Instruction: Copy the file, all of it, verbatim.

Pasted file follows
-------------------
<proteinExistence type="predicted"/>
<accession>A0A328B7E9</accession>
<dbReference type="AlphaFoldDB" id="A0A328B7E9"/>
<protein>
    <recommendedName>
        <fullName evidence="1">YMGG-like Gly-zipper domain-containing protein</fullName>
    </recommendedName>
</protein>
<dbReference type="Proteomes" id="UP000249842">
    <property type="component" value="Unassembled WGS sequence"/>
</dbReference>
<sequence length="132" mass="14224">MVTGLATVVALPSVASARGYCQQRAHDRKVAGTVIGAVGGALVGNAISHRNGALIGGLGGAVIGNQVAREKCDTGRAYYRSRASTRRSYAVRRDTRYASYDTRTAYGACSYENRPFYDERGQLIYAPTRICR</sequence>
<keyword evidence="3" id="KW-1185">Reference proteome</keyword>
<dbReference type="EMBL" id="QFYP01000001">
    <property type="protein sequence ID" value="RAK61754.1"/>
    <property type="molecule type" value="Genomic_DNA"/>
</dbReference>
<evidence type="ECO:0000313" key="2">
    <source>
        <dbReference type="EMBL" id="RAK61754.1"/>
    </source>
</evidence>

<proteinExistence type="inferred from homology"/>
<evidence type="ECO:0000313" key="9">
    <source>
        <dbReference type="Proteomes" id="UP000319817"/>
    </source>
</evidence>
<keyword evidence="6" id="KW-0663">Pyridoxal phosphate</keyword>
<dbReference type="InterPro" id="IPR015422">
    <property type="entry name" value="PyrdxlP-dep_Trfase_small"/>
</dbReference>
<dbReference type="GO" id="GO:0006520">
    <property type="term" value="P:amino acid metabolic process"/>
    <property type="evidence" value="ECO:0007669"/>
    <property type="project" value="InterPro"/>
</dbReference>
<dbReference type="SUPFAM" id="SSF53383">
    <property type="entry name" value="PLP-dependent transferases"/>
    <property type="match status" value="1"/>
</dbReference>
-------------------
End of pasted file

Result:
<proteinExistence type="predicted"/>
<accession>A0A328B7E9</accession>
<dbReference type="AlphaFoldDB" id="A0A328B7E9"/>
<protein>
    <recommendedName>
        <fullName evidence="1">YMGG-like Gly-zipper domain-containing protein</fullName>
    </recommendedName>
</protein>
<dbReference type="Proteomes" id="UP000249842">
    <property type="component" value="Unassembled WGS sequence"/>
</dbReference>
<sequence length="132" mass="14224">MVTGLATVVALPSVASARGYCQQRAHDRKVAGTVIGAVGGALVGNAISHRNGALIGGLGGAVIGNQVAREKCDTGRAYYRSRASTRRSYAVRRDTRYASYDTRTAYGACSYENRPFYDERGQLIYAPTRICR</sequence>
<keyword evidence="3" id="KW-1185">Reference proteome</keyword>
<dbReference type="EMBL" id="QFYP01000001">
    <property type="protein sequence ID" value="RAK61754.1"/>
    <property type="molecule type" value="Genomic_DNA"/>
</dbReference>
<evidence type="ECO:0000313" key="2">
    <source>
        <dbReference type="EMBL" id="RAK61754.1"/>
    </source>
</evidence>

<proteinExistence type="inferred from homology"/>
<evidence type="ECO:0000313" key="9">
    <source>
        <dbReference type="Proteomes" id="UP000319817"/>
    </source>
</evidence>
<keyword evidence="6" id="KW-0663">Pyridoxal phosphate</keyword>
<dbReference type="InterPro" id="IPR015422">
    <property type="entry name" value="PyrdxlP-dep_Trfase_small"/>
</dbReference>
<dbReference type="GO" id="GO:0006520">
    <property type="term" value="P:amino acid metabolic process"/>
    <property type="evidence" value="ECO:0007669"/>
    <property type="project" value="InterPro"/>
</dbReference>
<dbReference type="SUPFAM" id="SSF53383">
    <property type="entry name" value="PLP-dependent transferases"/>
    <property type="match status" value="1"/>
</dbReference>